I hope that everyone is having a great holiday season! I know I am. With all the parties going on that it is giving me a chance to knock out several recipes.
The first recipe I wanted to try was Ina’s gravlax. I’m a huge fan of smoked salmon which is absolutely delicious but I’ve never had gralvax much less made it. It’s salmon that is cured with salt and season with dill then served with a vinegary mustard sauce. Essentially it is as easy as making the curing seasons (salt, sugar, fennel seeds), covering some salmon in it, weighing down the salmon to pull out any excess water, and letting it sit for two to three days. Sounds easy, but it really scared me as I was scared that the salmon would go bad. My first go around with this I got sockeye salmon which is NOT the type of salmon you want to get. It started smelling fishy after 2 days. Luckily while it was curing, I did research on gravlax and found out that you have to use center cut Atlantic salmon for the best gravlax. It is a bit pricier than sockeye but it is a better cut of meat. Frankly, you’ll want to use the best salmon you can find. I only purchased a small filet from the fishmonger because I figured three pounds is quite a lot. I just scaled back the curing spices accordingly.
It turned out quite better than expected. There was no fishy smell by the third day and the taste was similar to sushi. I didn’t even use a filet knife to thinly slice the fish. I used a utility knife. The key here is that you want the knife to be sharp, like super sharp, and you want to saw the knife back and forth when slicing the fish and let the blade to the work. If you press this blade, the fish will tear. No bueno.
Next I wanted to make a main and I wanted a show stopper. Enter Ina’s turkey roulade. Much like the pumpkin roulade made weeks ago, this is similar but with a turkey breast and stuffing. I had a difficult time finding a deboned turkey breast. I assume if you know of an actual butcher in your area, you can call them and ask them to do it. But, it was a great learning experience doing it myself and it wasn’t that difficult. It’s basically 3 steps:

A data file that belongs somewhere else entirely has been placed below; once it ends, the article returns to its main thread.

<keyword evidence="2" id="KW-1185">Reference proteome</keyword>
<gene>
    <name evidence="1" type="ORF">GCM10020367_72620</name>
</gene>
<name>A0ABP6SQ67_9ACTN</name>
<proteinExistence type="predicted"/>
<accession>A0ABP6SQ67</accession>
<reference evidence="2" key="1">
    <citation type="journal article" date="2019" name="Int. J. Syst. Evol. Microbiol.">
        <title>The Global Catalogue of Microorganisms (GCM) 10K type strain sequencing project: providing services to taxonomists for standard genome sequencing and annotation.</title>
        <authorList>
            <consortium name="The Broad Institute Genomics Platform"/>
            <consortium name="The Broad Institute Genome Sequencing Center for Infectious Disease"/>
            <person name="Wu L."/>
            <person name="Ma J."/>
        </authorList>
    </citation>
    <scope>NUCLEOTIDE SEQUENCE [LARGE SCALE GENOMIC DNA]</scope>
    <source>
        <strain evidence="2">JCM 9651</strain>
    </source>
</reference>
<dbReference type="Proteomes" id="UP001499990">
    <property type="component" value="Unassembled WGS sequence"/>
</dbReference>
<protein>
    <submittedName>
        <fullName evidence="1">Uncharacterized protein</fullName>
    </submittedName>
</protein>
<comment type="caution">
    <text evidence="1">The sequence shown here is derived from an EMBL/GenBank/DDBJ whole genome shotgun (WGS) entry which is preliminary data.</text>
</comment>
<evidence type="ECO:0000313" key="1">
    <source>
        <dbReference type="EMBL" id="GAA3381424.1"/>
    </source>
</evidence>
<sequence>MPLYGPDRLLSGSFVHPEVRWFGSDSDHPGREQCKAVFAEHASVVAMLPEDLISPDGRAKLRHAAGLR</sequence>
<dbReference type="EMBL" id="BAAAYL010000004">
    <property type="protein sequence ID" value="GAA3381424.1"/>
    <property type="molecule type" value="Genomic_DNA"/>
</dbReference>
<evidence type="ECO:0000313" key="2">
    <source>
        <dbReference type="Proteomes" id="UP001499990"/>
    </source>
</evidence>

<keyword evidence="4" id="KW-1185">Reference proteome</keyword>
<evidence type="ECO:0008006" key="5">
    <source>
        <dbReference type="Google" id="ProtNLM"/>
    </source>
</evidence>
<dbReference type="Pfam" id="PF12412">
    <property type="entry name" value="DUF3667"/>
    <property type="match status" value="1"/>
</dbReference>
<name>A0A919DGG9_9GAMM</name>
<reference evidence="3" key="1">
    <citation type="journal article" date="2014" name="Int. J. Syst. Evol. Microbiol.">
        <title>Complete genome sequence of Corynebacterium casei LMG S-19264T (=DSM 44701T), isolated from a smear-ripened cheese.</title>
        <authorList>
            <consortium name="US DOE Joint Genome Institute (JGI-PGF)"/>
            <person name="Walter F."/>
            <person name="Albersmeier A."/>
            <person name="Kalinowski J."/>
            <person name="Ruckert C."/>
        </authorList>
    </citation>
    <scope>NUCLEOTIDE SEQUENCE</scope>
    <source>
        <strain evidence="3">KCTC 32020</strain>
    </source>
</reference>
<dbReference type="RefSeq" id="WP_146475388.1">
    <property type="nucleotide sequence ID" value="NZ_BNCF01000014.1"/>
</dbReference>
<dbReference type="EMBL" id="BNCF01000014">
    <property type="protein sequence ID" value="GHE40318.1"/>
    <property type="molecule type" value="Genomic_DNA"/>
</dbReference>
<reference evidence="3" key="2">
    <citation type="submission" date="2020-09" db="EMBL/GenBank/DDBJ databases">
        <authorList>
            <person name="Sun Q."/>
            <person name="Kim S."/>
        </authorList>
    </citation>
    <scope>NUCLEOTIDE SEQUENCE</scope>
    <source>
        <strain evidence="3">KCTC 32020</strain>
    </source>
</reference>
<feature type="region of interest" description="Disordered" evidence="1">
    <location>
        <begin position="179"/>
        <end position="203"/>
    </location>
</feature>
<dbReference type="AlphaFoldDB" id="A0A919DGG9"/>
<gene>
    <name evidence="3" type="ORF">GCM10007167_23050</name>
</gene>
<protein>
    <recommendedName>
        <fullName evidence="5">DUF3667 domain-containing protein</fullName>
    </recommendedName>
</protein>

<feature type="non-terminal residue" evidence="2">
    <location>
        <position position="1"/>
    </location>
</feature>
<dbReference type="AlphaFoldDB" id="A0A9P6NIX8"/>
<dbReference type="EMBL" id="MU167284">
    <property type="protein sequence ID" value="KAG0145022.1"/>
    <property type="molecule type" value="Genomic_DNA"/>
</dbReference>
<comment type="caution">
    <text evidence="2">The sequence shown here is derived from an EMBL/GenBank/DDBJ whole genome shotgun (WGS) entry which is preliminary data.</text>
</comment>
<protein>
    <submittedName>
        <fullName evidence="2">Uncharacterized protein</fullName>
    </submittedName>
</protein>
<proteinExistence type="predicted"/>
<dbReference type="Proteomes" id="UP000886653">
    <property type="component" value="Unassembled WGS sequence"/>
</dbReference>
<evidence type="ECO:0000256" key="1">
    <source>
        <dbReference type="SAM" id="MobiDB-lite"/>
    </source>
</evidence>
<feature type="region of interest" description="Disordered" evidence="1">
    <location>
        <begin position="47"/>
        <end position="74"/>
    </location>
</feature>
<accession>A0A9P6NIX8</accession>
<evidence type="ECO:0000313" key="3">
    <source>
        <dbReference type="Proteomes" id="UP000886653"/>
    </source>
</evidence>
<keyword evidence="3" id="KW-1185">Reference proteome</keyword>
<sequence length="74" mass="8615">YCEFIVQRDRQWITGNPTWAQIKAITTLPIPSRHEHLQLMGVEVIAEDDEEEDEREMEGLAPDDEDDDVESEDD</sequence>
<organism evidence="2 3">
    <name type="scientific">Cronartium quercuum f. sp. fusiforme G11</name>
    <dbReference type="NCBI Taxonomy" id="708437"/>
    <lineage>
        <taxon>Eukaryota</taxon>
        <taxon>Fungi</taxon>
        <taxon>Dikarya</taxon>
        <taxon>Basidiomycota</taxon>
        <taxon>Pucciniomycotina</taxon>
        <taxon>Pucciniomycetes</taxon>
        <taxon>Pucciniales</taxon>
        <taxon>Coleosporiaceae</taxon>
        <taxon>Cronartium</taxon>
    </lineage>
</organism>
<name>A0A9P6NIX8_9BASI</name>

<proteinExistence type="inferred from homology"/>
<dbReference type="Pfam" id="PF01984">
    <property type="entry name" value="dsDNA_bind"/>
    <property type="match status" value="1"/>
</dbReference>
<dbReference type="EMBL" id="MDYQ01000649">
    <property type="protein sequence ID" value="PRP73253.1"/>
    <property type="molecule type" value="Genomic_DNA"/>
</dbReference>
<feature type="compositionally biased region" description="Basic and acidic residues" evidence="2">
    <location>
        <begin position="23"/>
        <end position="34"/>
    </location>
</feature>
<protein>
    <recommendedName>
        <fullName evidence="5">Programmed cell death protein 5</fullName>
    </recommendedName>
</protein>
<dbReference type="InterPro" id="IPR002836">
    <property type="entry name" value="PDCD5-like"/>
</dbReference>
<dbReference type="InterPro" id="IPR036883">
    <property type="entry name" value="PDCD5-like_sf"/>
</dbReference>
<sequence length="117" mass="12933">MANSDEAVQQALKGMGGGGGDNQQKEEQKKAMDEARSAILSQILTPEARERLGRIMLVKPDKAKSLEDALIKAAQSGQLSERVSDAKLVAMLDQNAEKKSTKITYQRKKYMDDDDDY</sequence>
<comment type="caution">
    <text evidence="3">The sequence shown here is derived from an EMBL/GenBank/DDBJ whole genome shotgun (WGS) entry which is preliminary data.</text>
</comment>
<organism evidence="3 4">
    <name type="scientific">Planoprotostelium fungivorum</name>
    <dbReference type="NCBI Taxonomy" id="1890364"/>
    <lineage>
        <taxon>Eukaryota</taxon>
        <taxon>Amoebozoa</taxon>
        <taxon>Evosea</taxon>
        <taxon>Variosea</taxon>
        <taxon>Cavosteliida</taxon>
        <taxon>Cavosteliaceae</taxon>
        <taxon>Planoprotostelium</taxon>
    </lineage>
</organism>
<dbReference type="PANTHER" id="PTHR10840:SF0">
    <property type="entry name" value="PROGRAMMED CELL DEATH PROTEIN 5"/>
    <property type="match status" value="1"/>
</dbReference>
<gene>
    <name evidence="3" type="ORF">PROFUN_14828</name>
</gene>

Step 1: Remove the back bone by slicing down through along both sides of the spine.
Step 2: Then remove the breast bone by slicing along either side of the breast bone and pulling it out.
Step 3: Lastly, cut each rib away from the meat.
You’ll want to slice into the breast meet to open it up (butterflying it) in order to maintain a similar thickness throughout. There are plenty of videos on YouTube that will help. Hopefully one day I’ll gain up enough courage to put up my own. For now though, I’m still tinkering with the technology.
Anyway, you can totally do that all the day before you want to serve it which gives you plenty of time to brine it. Then you’ll want to make the stuffing which is literally so freaking flavorful it can stand on it’s own. It has dried fruit, nuts, vegetables, sausage, herbs and an herb stuffing mix. I’m serious. This is one for the books. It has so much depth and character, it’s like the Meryl Streep of stuffing.
My homemade roasting rack lol
Once the stuffing is all smoothed over the bird, you just roll it up like the pumpkin roulade and tie it with kitchen twine to hold it all together. I don’t have a roasting rack so I used some celery stalks and carrots as a make shift one. I added chicken stock to the bottom of the pan to use for basting and the make-shift roasting rack helps flavor the stock even more which can then be used for gravy! I basted the bird every 30 minutes during cooking and rotated it as well to help with even browning. The result is a delicious main dish that visually looks appealing and tastes even better. This dish received a lot of compliments.
The third recipe I decided to make was Ina’s roasted parsnips and carrots. One of Ina’s tennats of Back to Basics or just cooking in general is to use ingredients that are in season. During the winter, root vegetables are the flavor of the season so this side dish was perfect for the holiday meal. Also – this is literally easy as easy gets. You just peel and slice some carrots and parsnips, drizzle with olive oil, salt and pepper, and roast in the oven for like 20 minutes. Done and done. If you’ve never tried parsnips, give them a go. They are similar to carrots but definitely need to be cooked as they can be a bit woody.